Sunday, November 29, 2015

Discover Endurance Riding with the American Endurance Ride Conference

November 28 2015

If you (or your horse) are interested in endurance riding, there is no better time to get started than right now. The American Endurance Ride Conference (AERC) ride season began onDecember 1, and rides are scheduled for every month of the ride year, which will run through November 30, 2016.

“New members are welcomed into the sport,” said AERC Executive Director Kathleen Henkel. “We have an active group of mentors who will help you get started and answer any questions you may have about this sport, which can seem a little intimidating at first.”

New memberships are $63.75, plus $43.75 for a second adult family member ($17 for a family member under 18), which includes tracking of AERC mileage for both you and your horse, a monthly issue of Endurance News—an actual magazine sent by mail, not online—and a new member packet filled with educational materials.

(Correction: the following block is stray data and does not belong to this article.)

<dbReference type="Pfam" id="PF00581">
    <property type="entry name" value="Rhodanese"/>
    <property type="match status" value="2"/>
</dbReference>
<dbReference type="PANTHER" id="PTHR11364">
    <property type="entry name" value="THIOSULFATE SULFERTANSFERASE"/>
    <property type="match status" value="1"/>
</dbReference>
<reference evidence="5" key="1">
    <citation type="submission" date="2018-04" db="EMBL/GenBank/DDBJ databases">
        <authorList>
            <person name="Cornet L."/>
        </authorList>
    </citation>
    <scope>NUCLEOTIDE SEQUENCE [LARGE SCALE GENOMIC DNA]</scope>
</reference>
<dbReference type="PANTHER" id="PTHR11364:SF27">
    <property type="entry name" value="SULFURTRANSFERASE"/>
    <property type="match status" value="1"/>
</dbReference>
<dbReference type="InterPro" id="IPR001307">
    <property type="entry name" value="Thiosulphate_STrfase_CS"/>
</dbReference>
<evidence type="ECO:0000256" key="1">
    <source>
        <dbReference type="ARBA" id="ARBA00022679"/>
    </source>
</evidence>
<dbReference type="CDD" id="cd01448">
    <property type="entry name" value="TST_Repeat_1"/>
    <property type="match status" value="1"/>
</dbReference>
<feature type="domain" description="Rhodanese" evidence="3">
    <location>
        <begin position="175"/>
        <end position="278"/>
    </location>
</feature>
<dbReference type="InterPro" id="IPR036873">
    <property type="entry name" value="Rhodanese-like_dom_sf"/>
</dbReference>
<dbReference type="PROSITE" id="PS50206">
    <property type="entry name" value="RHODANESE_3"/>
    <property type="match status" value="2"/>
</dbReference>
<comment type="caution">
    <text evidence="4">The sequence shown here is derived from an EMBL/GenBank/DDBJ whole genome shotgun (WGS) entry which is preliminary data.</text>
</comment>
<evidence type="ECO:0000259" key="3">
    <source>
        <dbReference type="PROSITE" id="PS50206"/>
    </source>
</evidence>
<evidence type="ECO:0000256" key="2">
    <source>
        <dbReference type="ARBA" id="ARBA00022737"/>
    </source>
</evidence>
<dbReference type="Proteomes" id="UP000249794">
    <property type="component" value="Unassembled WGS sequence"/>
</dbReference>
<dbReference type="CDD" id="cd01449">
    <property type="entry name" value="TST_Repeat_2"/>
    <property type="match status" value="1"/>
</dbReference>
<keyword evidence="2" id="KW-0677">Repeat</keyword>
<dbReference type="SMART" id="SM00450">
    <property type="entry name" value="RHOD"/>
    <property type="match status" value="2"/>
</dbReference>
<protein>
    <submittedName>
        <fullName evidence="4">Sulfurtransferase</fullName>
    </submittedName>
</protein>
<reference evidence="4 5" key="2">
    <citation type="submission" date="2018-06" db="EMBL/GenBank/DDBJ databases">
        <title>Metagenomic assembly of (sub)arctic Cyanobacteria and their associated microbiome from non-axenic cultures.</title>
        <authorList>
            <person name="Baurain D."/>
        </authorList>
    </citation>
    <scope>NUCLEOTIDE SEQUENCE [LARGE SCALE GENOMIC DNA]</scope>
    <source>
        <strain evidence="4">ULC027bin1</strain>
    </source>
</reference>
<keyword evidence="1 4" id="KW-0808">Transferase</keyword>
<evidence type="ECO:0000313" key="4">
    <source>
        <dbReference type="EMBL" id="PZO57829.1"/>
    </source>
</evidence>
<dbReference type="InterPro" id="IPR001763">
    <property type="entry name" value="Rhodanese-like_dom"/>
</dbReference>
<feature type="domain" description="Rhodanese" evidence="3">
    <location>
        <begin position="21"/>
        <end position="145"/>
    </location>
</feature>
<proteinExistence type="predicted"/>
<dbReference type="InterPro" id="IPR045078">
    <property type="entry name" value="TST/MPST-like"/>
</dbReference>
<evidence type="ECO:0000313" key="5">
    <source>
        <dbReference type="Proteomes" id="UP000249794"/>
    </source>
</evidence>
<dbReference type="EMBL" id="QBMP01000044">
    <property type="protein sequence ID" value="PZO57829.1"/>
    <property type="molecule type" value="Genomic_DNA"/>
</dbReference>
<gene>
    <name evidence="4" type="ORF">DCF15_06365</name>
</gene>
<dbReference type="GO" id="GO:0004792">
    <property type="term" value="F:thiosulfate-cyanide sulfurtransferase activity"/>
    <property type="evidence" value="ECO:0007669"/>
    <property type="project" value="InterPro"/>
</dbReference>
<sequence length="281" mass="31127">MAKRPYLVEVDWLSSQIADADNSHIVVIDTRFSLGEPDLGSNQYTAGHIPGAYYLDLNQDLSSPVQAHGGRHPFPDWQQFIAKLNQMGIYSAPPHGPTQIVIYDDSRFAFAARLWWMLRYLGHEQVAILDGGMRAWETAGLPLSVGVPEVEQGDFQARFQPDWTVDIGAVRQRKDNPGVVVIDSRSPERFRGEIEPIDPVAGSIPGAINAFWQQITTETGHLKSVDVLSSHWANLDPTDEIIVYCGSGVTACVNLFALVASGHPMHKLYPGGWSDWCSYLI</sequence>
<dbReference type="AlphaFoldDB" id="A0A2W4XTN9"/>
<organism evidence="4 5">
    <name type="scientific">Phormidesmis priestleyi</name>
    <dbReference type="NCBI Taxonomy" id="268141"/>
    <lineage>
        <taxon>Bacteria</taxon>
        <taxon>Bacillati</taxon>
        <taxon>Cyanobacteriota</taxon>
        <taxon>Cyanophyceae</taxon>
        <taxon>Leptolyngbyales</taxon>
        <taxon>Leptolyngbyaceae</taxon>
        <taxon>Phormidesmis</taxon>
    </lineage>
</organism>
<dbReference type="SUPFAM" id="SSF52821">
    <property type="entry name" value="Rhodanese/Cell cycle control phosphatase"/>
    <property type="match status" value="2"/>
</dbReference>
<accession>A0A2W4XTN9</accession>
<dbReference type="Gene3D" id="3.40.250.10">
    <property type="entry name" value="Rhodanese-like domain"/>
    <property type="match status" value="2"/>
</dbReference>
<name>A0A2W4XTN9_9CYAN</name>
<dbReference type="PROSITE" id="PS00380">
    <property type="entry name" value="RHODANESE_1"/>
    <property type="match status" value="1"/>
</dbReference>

The nonprofit organization, formed in 1972, has both an annual awards program and a lifetime mileage recognition program. “One of our most recognized awards is the Decade Team,” said Henkel, “which recognizes those riders and equines who have competed together on rides of 50 miles or longer for 10 seasons. It’s something many of our riders have as a goal when they get started in the sport.”

For a more in-depth experience, all are invited to attend the organization’s annual convention, held February 19 and 20, 2016, at the Grand Sierra Resort in Reno, Nevada. The two-day event includes a free trade show with all the newest gear for distance riders, plus seminars and awards presentations.